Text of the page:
Donald Trump’s transition to Barack Obama shows just how flexible the Pentagon can be in order to continue the war. While working as a former law professor, generals spoke more about human rights. However they also learned how to manipulate statistics to prove that their actions were improving people’s lives. Trump allowed them to realize that their support of the war could be maintained by telling stories about victory and eliminating bad guys. The generals were able to resist a skeptical president in both instances. It didn’t matter if the military was building schools for girls or embarking on a larger bombing campaign. As long as they could continue to wage war, it seemed indifferent. Joe Biden watched Obama box in the generals, but he arrived at the White House determined not again to be manipulated.

It is amazing how much waste was created by the Obama surge. An audit revealed that $890 million of the $2.3 billion the U.S. spent for the Commander’s Disaster Response Program which allows commanders to invest in infrastructure projects was not accounted. The purpose of that amount is not clear. According to one advisor from the Special Forces, “We were building schools near empty schools” even though it was obvious that locals did not want them. Whitlock attributes the waste of such resources to the nature and carelessness of the mission. He does not believe that American corruption could be the reason why $1.4 billion went missing. As the CIA purchased warlords from parliamentarians, Americans lectured Afghan leaders about how their corruption undermined the government.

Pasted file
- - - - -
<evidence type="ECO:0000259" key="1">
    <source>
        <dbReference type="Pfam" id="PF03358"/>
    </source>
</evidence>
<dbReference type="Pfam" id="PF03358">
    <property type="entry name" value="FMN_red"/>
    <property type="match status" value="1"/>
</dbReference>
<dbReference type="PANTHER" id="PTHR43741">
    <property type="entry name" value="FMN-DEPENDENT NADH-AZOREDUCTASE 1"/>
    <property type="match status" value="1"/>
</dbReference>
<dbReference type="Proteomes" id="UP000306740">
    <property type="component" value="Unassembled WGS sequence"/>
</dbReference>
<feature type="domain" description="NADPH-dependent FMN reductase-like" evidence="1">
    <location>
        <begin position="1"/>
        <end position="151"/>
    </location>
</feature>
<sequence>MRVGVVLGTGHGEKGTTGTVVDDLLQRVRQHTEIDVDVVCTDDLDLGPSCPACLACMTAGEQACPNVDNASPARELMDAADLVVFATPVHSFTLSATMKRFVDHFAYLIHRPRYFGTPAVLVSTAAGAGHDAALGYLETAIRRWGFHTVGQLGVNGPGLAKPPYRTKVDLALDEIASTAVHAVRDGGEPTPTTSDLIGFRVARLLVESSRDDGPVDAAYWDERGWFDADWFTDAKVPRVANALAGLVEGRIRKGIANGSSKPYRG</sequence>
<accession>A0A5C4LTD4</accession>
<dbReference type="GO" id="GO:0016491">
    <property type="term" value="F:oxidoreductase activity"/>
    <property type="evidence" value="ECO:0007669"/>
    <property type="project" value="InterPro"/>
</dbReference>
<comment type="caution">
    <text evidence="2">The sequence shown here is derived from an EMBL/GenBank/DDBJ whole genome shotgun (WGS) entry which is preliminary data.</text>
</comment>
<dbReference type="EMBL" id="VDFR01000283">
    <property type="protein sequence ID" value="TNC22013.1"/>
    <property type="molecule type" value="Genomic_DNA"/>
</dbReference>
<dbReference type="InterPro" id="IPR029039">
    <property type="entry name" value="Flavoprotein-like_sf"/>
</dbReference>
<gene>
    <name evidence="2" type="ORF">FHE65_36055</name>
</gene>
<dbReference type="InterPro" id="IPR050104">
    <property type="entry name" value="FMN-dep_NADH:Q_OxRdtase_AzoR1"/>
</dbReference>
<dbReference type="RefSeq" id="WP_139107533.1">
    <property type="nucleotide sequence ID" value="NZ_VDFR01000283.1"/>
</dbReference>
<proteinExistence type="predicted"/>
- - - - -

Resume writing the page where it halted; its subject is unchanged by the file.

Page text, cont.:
The United States has done better in Afghanistan than any other place, and this includes leaders who have tried to solve social problems rather than protect their interests. Although the U.S. government is now a powerful and resourceful machine that can destroy other countries, it lacks accountability or mechanisms to make sure its actions are more effective. As the U.S. war machine shifts to China as its primary justification, let’s not forget this.

Afghanistan Papers: The Secret History of the War, by Craig Whitlock, Simon & Schuster, 368 pages, $30